Unlike FIRE, Sokolow doesn’t provide any citations or links to policies to support his assertion that, generally speaking, colleges provide “extensive” procedural safeguards. Even setting stats aside, Sokolow has set the bar pretty low for what he considers to be sufficient protection for accused students. While declaring that colleges have various safeguards, he articulates many of them with a degree of flexibility that renders them toothless.
“Colleges offer the equivalent of informal discovery … by being transparent during the process about what investigators are learning, by sharing documents with the parties, and ultimately showing the report to the parties before it is finalized,” he writes. Even if this were true, the usefulness of “informal discovery” hinges on whether students are granted access to all evidence with sufficient time to actually craft their defenses around it. Sharing documents before a report is finalized hardly qualifies.
He continues: “Colleges afford the right to be advised by an attorney.” Students are sometimes afforded the right to be advised by an attorney, but almost always only as long as all the advising happens outside actual campus proceedings. Without the ability to actively participate in campus hearings, an attorney can’t provide nearly the same help that she can in civil proceedings, where she can directly help fact-finders arrive at the truth through shrewd questioning and protect her client against rights violations through objections. Of the 53 institutions FIRE surveyed for our report, only three allowed active participation of legal counsel in all non-academic cases.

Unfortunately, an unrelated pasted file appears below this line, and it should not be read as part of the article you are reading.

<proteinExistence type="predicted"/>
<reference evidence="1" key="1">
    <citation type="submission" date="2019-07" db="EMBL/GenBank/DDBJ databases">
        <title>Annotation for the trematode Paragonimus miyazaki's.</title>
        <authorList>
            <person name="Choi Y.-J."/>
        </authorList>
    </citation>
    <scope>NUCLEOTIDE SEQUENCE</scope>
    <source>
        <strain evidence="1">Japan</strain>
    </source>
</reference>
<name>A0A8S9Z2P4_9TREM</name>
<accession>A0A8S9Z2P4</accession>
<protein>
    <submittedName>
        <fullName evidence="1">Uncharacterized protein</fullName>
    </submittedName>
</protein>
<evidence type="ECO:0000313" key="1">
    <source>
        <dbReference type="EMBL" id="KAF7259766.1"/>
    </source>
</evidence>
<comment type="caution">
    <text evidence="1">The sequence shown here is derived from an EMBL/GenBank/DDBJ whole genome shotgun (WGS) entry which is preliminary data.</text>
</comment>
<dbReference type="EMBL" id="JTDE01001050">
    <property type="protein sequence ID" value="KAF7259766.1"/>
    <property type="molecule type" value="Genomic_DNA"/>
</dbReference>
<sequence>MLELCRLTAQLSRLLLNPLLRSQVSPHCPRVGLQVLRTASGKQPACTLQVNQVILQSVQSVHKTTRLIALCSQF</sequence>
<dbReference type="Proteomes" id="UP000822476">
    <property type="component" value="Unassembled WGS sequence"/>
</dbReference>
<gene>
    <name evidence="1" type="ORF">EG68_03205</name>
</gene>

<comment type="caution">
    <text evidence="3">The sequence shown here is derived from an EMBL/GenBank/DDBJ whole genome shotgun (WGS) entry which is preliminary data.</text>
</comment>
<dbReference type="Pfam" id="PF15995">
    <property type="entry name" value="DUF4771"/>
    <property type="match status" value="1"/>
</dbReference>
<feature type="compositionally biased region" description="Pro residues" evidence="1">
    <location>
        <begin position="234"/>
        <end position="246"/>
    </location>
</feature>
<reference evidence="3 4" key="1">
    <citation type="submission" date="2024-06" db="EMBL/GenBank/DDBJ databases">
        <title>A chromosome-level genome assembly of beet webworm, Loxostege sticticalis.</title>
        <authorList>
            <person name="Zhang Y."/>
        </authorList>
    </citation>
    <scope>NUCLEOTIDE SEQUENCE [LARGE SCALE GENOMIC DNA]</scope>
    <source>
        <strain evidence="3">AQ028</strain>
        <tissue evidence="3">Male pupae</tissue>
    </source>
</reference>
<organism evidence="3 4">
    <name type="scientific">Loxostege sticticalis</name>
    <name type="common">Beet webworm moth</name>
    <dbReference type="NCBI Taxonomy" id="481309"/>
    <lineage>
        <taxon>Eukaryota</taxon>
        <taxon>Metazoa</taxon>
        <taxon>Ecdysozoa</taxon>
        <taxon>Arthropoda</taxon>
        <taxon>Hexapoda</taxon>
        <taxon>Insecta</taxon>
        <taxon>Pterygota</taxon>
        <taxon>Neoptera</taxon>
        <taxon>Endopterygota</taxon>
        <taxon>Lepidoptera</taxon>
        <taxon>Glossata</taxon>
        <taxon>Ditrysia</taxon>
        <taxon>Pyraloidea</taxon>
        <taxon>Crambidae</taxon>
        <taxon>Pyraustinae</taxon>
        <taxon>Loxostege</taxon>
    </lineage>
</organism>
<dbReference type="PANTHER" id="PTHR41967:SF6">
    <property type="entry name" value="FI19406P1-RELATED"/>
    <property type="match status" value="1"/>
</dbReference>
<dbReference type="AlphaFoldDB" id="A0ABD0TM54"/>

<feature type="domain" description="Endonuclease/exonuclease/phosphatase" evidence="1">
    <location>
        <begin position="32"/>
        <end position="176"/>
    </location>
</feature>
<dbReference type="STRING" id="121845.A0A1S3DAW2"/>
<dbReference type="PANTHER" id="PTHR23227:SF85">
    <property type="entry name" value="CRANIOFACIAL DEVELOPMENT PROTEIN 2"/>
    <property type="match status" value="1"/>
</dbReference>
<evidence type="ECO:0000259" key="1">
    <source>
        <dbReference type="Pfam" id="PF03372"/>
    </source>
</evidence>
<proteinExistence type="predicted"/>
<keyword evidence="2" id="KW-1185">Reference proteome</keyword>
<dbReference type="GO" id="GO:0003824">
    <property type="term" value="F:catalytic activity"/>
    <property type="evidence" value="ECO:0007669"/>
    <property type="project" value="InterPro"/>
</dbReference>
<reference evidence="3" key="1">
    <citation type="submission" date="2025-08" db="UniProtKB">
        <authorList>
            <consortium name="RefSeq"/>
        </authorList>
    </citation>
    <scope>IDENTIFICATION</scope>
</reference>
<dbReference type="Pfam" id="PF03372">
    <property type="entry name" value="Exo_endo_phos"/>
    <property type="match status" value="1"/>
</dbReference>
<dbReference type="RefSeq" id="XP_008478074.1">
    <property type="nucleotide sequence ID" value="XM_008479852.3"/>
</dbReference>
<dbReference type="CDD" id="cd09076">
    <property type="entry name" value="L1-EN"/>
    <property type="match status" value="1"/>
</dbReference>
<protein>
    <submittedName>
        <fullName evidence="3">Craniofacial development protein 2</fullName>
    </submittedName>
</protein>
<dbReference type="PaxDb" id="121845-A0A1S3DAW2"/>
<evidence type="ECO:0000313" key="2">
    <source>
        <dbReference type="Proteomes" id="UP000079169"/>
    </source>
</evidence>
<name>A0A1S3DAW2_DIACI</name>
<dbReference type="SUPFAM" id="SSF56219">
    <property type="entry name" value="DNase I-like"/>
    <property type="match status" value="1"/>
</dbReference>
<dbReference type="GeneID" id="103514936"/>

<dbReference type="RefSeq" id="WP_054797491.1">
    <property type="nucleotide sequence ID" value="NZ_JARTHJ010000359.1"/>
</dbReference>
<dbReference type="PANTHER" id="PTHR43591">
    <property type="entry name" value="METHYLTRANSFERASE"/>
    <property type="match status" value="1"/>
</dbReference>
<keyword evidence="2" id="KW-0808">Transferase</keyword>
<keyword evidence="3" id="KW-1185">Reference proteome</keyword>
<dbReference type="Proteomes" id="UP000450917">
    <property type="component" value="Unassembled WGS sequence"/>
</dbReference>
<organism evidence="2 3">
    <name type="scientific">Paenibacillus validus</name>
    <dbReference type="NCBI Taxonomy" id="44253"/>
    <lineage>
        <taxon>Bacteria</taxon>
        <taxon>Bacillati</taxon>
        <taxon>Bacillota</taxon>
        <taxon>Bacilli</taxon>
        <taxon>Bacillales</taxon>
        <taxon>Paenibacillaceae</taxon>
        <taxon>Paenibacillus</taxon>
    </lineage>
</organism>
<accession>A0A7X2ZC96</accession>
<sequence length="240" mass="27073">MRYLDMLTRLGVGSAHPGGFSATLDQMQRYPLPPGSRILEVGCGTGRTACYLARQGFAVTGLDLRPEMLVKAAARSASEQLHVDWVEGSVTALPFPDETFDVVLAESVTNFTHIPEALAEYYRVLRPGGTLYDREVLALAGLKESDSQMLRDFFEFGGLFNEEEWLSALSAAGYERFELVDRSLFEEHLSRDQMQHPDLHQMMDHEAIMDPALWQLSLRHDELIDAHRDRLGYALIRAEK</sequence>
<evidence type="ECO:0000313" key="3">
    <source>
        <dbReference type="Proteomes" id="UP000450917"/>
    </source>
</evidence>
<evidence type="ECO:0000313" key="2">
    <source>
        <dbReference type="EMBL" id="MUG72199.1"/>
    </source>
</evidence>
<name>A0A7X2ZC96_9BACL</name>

“Colleges allow questioning of the parties, if not cross-examination in its purest form,” he writes. Yes, colleges “allow questioning of the parties” — by someone, very often one single investigator who isn’t required or even encouraged to ask the questions requested by the complainant or respondent. To call it “not cross-examination in its purest form” is a gross understatement.
Cross-examination is effective as a fact-finding tool because it allows the parties with the knowledge and motivation to find inconsistencies in the other party’s story to do so by asking questions and follow-up questions in real time, with the fact-finders and questioner observing the witness’s words, tone, and demeanor. An investigator questioning parties separately, sometimes over a period of weeks, cannot be as effective as cross-examination, whether conducted directly between parties or through a third party like a hearing chair. Of the 53 institutions FIRE surveyed for our report, 37 — almost 70% — did not provide students a meaningful opportunity to cross-examine witnesses in at least some non-academic cases.
FIRE’s concerns about the preponderance standard would be somewhat assuaged if colleges and universities consistently guaranteed a host of other procedural safeguards. But they do not.
Sokolow thinks universities should “do a better job of driving the dialogue about how much due process they DO afford.” FIRE thinks universities should first concentrate on implementing policies that are actually designed to reach fair and accurate results. Once they do, FIRE would be happy to publicly commend them on their progress.